ng/ml of Hg.

         Precaution: To prevent autocatalytic decomposition of the permanganate solution, filter the
solution through Whatman 541 filter paper. Also, due to the potential reaction of the potassium
permanganate with the acid, there may be pressure buildup in the sample storage bottle; these bottles
shall not be fully filled and shall be vented both to relieve potential excess pressure and prevent explosion
due to pressure buildup. Venting is required, but should not allow contamination of the sample; a No.
70-72 hole drilled in the container cap and Teflon liner has been used.

        3.1.4.2.3 Nitric Acid, 0.1 N. With stirring, add 6.3 ml of concentrated HNO3 (70 percent) to a flask
containing approximately 900 ml of water. Dilute to 1000 ml with water. Mix well. The reagent shall
contain less than 2 ng/ml of each target metal.
         3.1.4.2.4 Hydrochloric Acid (HCl), 8 N. Make the desired volume of 8 N HCl in the following
proportions. Carefully with stirring, add 690 ml of concentrated HCl to a flask containing 250 ml of water.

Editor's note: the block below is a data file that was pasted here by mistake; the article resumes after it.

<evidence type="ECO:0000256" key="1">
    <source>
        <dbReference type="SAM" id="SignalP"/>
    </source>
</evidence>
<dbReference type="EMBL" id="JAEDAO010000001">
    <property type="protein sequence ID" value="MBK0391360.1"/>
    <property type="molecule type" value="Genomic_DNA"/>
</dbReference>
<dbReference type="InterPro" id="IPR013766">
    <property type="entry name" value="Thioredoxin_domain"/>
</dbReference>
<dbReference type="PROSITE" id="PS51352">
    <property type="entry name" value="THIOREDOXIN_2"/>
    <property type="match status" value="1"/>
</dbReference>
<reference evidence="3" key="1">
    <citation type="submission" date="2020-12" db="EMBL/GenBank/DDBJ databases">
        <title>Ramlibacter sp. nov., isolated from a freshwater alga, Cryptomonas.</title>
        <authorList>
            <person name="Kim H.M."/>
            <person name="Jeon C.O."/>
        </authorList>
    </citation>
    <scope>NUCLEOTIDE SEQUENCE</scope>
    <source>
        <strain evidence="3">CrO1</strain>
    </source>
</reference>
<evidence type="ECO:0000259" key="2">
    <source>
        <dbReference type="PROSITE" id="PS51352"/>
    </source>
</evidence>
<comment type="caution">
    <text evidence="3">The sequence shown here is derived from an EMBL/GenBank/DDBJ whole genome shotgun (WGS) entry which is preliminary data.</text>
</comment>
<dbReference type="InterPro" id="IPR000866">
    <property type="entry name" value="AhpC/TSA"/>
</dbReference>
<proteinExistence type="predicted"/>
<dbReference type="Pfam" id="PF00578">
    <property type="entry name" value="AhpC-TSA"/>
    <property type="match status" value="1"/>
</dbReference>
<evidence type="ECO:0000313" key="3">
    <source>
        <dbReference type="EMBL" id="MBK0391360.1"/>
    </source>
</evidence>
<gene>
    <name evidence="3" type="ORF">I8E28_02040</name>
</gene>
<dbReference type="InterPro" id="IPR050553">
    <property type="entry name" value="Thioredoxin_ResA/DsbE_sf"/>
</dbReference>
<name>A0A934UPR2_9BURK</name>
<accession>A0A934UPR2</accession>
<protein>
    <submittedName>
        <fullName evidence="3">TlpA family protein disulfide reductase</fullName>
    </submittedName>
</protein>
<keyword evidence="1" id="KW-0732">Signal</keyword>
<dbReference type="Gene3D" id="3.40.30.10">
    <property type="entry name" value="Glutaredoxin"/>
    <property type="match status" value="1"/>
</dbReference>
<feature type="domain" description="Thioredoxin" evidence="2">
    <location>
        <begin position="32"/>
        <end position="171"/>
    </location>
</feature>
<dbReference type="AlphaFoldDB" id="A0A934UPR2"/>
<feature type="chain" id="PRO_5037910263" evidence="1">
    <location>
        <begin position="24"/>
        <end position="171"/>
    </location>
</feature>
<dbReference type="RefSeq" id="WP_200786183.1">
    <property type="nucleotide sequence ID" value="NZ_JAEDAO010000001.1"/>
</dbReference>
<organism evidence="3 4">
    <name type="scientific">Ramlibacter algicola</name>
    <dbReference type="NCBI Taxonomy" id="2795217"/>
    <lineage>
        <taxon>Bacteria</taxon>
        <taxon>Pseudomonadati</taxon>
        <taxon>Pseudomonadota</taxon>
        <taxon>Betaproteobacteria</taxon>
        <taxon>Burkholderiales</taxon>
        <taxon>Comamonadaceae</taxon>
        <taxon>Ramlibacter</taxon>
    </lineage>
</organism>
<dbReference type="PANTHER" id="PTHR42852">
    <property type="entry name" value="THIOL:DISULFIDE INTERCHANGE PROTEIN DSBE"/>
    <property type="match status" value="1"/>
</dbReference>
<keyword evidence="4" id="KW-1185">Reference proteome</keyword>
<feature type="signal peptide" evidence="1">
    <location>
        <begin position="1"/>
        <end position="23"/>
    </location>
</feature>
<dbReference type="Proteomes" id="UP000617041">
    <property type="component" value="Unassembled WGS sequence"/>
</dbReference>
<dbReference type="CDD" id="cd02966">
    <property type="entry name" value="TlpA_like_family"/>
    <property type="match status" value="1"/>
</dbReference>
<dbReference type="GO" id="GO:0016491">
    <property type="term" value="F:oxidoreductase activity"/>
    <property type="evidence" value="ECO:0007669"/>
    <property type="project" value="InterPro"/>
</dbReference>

Dilute to 1000 ml with water. Mix well. The reagent shall contain less than 2 ng/ml of Hg.

        3.1.4.3 Glassware Cleaning Reagents.

        3.1.4.3.1 Nitric Acid, Concentrated. Fisher ACS grade or equivalent.

        3.1.4.3.2 Water. To conform to ASTM Specifications D1193-77, Type II.

        3.1.4.3.3 Nitric Acid, 10 Percent (V/V). With stirring, add 500 ml of concentrated HNO3 to a flask
containing approximately 4000 ml of water. Dilute to 5000 ml with water. Mix well. Reagent shall contain
less than 2 ng/ml of each target metal.

        3.1.4.4 Sample Digestion and Analysis Reagents.

        3.1.4.4.1 Hydrochloric Acid, Concentrated.

        3.1.4.4.2 Hydrofluoric Acid, Concentrated.

        3.1.4.4.3 Nitric Acid, Concentrated. Baker Instra-analyzed or equivalent.